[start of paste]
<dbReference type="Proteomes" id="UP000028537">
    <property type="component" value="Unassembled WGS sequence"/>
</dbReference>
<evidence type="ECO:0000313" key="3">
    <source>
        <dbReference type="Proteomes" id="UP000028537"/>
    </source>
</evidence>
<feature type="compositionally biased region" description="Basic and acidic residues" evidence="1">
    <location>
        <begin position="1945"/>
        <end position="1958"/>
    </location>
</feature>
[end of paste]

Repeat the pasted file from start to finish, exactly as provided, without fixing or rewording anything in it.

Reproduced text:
<dbReference type="Proteomes" id="UP000028537">
    <property type="component" value="Unassembled WGS sequence"/>
</dbReference>
<evidence type="ECO:0000313" key="3">
    <source>
        <dbReference type="Proteomes" id="UP000028537"/>
    </source>
</evidence>
<feature type="compositionally biased region" description="Basic and acidic residues" evidence="1">
    <location>
        <begin position="1945"/>
        <end position="1958"/>
    </location>
</feature>